The Story of Arthur Truluv
A NovelBook - 2017
From Library Staff
A life-affirming novel about love, loss, and second chances.
Every day at lunchtime, Arthur visits and talks to his beloved late wife, in his imagination. Then a surprising encounter changes his life. Arthur meets Maddy, a troubled teenager who is avoiding school and wrestling with loneliness an... Read More »
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Arthur speaking; "Nola once told me she wished people could be stars in the sky and look down on those that they loved. I always wished that could be so. Let's you and I pretend it's true, even if it isn't, would that be okay with you?"
Maddy nods, her throat tight.
"And after I die, why, you look up in the sky for two stars, real close together. That will be Nola and me. Those stars will be so close together, it'll look like they are one, but they'll be two. Me, and then just to my right, Nola. Look up at us sometimes."
"It is happening more and more often, this kind of thing. It is happening more and more that when he stands beside a grave, his hat in his hand, part of a person's life story reaches him like the yeasty scent from the bakery he passes every day on his way to the bus stop. He stares at the slightly depressed earth over Adelaide's grave and here comes the pretty white lace dress she loved best, the inequality in the size of her eyes so light brown they were almost yellow. Tea-colored. It comes that her voice was high and clear, that she was shy to sing for her husband, but did so anyway. She did it at night, after they'd gone to bed; the night before she died, she lay in the darkness beside him and sang 'Jeannine, I Dream of Lilac Time.'" pg 4.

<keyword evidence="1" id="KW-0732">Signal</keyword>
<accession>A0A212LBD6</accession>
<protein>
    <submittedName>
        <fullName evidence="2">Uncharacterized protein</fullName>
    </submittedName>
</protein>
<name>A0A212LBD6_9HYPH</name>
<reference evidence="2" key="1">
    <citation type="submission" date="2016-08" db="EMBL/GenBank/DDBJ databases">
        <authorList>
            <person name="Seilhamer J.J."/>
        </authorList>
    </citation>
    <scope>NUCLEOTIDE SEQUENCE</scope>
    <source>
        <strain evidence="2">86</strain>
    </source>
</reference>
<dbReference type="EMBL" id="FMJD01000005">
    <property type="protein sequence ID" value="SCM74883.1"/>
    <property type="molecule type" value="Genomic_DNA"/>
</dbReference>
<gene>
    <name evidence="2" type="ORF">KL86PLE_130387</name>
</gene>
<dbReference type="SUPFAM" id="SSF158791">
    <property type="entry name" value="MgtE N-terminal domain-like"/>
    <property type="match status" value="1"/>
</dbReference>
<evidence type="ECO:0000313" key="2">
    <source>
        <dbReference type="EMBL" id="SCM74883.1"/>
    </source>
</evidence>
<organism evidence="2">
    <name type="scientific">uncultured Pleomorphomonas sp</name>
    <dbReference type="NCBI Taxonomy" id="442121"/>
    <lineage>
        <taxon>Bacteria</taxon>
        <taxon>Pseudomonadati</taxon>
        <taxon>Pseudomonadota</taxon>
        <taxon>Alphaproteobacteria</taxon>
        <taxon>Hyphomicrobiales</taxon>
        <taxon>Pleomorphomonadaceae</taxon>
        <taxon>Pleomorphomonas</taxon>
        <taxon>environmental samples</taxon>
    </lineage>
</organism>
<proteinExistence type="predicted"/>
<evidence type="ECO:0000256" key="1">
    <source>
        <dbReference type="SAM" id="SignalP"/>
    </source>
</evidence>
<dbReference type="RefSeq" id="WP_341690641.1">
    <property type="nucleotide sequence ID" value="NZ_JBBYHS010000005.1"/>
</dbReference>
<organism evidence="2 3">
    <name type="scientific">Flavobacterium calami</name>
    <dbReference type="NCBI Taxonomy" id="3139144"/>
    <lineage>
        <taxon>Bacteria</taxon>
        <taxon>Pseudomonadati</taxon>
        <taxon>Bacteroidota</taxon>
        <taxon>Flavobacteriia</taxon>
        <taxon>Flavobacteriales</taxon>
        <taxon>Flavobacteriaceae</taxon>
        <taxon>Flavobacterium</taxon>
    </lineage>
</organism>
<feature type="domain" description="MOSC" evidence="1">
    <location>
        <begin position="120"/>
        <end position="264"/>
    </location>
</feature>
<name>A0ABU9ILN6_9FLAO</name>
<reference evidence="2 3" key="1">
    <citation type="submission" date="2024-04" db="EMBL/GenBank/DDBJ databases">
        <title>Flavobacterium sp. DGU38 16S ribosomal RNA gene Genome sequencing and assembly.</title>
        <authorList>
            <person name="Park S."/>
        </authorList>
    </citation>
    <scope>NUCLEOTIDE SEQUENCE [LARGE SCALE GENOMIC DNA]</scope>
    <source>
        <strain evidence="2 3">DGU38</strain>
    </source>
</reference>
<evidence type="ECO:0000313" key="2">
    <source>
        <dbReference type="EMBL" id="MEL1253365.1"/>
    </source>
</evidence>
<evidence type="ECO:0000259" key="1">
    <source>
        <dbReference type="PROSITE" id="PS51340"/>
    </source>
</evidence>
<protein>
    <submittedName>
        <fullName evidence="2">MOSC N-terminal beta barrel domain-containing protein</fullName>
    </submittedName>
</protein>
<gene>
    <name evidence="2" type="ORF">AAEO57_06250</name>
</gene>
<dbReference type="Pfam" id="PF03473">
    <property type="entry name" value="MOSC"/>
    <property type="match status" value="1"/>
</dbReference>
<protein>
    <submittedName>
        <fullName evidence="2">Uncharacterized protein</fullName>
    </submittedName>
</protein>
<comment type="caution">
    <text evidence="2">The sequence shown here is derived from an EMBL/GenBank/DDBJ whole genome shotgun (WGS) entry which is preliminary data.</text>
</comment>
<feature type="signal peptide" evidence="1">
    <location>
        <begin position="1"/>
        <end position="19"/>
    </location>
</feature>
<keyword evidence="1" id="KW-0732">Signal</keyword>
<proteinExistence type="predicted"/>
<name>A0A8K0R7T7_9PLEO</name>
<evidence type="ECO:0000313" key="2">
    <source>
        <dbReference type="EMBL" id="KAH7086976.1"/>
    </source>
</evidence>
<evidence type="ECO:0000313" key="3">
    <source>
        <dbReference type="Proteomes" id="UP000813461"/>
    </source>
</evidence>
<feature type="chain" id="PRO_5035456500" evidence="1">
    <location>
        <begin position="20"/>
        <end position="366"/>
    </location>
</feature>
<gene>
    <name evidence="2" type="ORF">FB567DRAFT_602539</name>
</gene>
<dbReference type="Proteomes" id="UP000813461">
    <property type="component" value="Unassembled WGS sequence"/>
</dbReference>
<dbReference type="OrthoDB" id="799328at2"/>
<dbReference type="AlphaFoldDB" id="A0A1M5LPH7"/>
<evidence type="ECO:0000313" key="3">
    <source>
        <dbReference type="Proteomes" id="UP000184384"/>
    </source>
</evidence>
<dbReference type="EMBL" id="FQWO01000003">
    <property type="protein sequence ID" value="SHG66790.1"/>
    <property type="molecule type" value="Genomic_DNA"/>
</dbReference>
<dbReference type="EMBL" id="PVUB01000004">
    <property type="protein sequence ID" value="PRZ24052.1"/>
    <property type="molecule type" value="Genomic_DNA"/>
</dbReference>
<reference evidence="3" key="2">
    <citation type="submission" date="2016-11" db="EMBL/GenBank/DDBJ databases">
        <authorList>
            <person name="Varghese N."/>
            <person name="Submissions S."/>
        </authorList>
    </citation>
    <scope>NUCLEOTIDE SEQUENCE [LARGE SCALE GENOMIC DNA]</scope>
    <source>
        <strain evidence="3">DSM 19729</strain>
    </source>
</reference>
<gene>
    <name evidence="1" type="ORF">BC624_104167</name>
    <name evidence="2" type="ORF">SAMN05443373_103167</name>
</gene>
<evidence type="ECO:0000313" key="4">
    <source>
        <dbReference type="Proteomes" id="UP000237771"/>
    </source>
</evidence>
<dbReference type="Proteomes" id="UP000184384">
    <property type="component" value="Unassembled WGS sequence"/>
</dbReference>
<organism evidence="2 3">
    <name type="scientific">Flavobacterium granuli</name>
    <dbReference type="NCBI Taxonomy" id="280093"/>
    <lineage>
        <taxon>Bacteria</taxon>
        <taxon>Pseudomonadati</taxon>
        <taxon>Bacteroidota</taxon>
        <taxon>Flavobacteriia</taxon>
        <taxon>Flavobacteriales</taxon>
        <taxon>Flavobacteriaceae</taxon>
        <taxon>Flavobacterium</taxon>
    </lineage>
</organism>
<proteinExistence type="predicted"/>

"He cares about words. He taught her one of her favorite words: hiraeth, a Welsh word that means a homesickness for a home you cannot return to, or that maybe never was; it means nostalgia and yearning and grief for lost places."
“What is it that makes a family? Certainly no document does, no legal pronouncement or accident of birth. No, real families come from choices we make about who we want to be bound to, and the ties to such families live in our hearts.” - p. 200
“Actors, painters, dancers, comedians, even just ordinary people doing ordinary things, what are they without an audience of some sort? See, that's what I do. I am the audience. I am the witness, I am the great appreciator that's what I do and that's all I want to do. I worked for a lot of years. I did a lot of things for a lot of years. Now, here I am in the rocking chair, and I don't mind it… I don't feel useless. I feel lucky.” - p. 128
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